“I’m drawing a line in the sand. Fine pink sand. On a beach in Bermuda.”
David Seidman, then editor of Boating magazine
When David Seidman uttered the words above, the sport of boating was at an all-time high, and quality demands from customers were making boat and engine builders step up to meet them.
What is the Bermuda Challenge?
“It started as one of those things in a bar,” Seidman says, admitting that’s where some of his best ideas germinate. “I’d been testing boats 15 years then, and boats had made huge improvements. Finally small boats were available that a regular guy could own and afford to operate, and with good seamanship he could do anything with it.”
Seidman was enthused about the newer technology and wanted a way to demonstrate its strengths. He and his drinking buddy started looking at a map.
“There on a chart, in the middle of nowhere in the Atlantic Ocean, on the other side of the Gulf Stream, was Bermuda. I thought if I could reach that spot with an outboard, that would make a statement.”
There was the Bermuda Challenge. A simple 760-mile jaunt across open water. The conversation took place in 1994.
Once proposed, the challenge was first met in 1996 by Larry Graf in his Glacier Bay 260 Canyon Runner with twin Honda 90s. Running time from North Cove Yacht Harbor at the World Financial Center in New York City to Bermuda, off Gates Fort, was 37 hours.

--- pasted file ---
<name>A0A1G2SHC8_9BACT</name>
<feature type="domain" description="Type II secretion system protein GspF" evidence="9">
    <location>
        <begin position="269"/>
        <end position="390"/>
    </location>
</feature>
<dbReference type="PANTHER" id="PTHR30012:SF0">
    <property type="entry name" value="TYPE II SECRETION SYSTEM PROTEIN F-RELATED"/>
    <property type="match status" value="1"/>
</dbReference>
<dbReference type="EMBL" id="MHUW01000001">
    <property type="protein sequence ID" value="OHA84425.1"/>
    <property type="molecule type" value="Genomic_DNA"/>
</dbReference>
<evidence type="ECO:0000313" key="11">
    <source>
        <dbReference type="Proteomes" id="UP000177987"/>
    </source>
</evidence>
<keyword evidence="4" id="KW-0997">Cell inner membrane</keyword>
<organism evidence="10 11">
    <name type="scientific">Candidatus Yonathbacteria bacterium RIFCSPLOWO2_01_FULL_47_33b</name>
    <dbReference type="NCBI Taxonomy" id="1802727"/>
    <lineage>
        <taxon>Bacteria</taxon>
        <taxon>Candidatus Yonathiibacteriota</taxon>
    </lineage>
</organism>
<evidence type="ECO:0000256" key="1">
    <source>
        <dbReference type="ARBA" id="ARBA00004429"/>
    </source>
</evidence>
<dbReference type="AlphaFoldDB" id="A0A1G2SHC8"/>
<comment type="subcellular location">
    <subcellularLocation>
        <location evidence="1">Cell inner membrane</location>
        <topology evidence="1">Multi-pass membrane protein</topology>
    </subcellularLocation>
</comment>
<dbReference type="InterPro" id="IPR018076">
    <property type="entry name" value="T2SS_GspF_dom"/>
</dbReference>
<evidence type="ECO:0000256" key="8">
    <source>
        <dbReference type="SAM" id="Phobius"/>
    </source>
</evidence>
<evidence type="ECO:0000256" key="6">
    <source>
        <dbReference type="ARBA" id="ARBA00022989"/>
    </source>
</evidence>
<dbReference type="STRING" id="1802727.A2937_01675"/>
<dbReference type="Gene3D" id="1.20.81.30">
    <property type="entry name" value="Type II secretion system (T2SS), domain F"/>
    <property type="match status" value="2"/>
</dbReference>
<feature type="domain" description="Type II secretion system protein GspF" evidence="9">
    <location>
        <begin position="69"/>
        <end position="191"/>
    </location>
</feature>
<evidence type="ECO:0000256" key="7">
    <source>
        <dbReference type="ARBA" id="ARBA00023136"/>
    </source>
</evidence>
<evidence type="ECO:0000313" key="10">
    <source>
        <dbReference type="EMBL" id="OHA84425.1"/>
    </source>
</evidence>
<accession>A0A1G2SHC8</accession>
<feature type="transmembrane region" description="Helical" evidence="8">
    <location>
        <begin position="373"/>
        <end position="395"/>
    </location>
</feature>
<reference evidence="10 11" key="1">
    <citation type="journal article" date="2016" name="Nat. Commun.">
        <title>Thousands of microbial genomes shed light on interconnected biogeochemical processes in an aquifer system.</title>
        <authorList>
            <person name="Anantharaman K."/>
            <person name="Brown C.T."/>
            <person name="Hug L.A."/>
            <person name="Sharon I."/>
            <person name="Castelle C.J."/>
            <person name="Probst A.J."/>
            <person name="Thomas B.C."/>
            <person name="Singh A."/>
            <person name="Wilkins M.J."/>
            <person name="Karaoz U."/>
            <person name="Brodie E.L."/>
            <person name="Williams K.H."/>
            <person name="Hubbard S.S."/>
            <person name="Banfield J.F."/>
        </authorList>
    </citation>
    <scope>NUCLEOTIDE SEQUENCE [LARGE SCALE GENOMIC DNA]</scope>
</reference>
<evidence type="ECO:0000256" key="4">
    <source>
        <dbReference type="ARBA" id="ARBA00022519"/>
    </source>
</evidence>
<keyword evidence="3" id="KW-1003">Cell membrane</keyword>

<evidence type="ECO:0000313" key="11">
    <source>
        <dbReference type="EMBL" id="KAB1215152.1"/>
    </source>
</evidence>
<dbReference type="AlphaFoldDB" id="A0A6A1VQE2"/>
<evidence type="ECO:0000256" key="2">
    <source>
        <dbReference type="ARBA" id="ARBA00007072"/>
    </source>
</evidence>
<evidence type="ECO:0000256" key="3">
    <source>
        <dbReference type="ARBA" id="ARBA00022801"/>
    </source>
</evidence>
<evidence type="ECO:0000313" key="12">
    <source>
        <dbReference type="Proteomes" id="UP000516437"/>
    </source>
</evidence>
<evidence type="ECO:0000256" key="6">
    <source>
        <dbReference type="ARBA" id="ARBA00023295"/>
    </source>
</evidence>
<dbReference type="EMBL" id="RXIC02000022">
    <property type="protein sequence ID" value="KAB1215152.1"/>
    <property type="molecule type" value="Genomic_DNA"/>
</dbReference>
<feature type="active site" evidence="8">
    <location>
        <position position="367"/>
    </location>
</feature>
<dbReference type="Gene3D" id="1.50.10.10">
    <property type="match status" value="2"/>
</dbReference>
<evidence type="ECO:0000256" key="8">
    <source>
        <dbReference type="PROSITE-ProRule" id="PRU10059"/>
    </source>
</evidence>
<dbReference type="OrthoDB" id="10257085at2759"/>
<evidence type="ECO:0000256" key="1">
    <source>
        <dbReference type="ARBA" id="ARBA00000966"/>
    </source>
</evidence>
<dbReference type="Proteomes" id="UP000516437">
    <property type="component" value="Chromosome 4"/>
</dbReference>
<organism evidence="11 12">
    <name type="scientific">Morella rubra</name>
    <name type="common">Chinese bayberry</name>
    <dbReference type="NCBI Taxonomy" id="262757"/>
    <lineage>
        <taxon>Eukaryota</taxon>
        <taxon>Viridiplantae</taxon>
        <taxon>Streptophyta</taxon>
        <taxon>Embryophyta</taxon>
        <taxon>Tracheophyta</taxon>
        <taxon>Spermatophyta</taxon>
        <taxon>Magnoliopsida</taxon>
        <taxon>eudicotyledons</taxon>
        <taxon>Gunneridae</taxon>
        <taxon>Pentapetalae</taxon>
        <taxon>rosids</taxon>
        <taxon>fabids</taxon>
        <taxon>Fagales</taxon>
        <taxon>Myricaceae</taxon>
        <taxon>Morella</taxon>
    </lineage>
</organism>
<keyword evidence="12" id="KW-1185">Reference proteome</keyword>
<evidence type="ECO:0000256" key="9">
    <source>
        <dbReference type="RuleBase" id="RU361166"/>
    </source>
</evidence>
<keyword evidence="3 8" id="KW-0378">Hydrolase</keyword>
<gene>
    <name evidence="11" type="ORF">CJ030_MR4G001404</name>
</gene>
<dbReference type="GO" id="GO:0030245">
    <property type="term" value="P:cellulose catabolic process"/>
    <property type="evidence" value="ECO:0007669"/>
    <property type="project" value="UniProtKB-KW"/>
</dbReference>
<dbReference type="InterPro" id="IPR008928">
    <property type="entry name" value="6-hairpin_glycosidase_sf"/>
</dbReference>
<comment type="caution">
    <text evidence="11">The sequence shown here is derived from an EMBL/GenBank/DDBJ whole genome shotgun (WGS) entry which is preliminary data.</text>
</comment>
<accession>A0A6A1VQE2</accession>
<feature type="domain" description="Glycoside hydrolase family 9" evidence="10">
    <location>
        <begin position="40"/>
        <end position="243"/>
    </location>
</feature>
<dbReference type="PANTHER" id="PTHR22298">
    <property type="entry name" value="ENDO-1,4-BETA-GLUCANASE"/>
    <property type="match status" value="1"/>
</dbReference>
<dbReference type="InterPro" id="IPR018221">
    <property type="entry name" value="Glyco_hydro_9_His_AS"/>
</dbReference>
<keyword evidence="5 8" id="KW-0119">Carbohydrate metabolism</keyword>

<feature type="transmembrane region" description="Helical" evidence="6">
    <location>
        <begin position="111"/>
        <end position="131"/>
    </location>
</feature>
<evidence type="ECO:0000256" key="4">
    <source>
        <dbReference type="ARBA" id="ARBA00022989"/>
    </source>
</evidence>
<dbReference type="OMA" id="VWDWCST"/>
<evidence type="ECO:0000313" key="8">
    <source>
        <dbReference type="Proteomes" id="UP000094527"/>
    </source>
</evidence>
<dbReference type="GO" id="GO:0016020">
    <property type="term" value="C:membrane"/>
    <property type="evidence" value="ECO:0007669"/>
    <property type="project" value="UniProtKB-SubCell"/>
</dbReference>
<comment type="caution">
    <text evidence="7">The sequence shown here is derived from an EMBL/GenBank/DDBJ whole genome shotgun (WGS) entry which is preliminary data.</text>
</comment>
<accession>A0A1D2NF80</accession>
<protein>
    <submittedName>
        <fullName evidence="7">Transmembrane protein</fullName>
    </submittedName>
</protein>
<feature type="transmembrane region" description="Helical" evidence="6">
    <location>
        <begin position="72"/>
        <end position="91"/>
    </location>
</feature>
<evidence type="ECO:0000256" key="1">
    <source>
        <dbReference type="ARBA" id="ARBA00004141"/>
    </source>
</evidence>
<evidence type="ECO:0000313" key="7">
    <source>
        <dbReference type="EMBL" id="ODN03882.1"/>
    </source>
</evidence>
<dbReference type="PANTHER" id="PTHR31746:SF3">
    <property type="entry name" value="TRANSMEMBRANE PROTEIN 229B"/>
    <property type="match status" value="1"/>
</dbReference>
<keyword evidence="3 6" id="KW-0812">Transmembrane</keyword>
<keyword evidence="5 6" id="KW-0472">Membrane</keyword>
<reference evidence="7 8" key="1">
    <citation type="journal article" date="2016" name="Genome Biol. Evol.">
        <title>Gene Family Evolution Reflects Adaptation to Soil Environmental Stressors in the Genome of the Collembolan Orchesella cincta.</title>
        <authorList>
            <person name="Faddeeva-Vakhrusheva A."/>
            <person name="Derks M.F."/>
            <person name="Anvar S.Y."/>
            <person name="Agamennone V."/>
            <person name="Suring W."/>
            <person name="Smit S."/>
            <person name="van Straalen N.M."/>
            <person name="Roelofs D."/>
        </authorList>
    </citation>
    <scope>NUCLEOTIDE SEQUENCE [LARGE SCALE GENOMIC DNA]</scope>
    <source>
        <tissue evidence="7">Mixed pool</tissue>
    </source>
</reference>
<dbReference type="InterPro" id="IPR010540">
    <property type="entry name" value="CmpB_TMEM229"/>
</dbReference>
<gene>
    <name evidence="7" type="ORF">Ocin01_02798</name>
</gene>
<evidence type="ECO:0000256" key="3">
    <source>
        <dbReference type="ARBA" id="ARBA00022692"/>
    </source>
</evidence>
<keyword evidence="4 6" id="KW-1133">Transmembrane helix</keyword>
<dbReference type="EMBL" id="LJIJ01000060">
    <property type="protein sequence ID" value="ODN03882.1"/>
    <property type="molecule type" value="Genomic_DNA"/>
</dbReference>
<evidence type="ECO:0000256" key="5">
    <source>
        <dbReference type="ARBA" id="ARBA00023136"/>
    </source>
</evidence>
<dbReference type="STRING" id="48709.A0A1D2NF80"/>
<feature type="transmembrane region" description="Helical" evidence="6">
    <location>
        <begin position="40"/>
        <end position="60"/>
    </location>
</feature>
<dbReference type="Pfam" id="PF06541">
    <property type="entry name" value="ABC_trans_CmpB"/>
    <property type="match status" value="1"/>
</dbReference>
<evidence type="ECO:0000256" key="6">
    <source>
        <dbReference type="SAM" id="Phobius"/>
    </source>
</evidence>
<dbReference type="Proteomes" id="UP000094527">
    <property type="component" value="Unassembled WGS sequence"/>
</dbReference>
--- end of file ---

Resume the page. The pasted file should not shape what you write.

In 1997, a World Class 266 SF catamaran powered by Mercury Optimax 150s cut the time to 29 hours, 30 minutes.
In 2002 Boating reported, “another cat has won the challenge.” Neil Burnie captained a Marine Prowler 306 with twin Honda 225s. That record: 22 hours, 23 minutes. The record still stands and, until today, stood unchallenged.
Now there’s a new player eyeballing Boating’s coveted title, and he’s not going in an outboard and not even a catamaran.
Chris Fertig of Virginia Beach, Virginia, plans to lay the keel of his Statement Marine 37 in January, aiming at a run for the record upon its completion. His boat, powered by stern-drives, will have some whistles and bells not on the early record setters.
“One of the factors in making the trip is fatigue,” Fertig says. “To alleviate that, we’ll employ Statement Marine’s air-cushioned deck. The deck moves on air bags and shocks, and we can adjust the sensitivity based on sea conditions that will make the trip easier on the crew.”
Fertig has another goal up his sleeve.
“I plan to beat the current record by more than two hours” — but he has still more on his mind. If he succeeds, he will cover the water at 35 knots and won’t be carrying any extra fuel on the deck.
“We expect to make it getting about 3 mpg of fuel,” he says.
If he does it, Fertig and his Statement 37 may hold the record firmly for another 10 years. That’s bragging rights Boating will be happy to give.
To learn more about the Bermuda Challenge, visit boatingmag.com/bermudachallenge.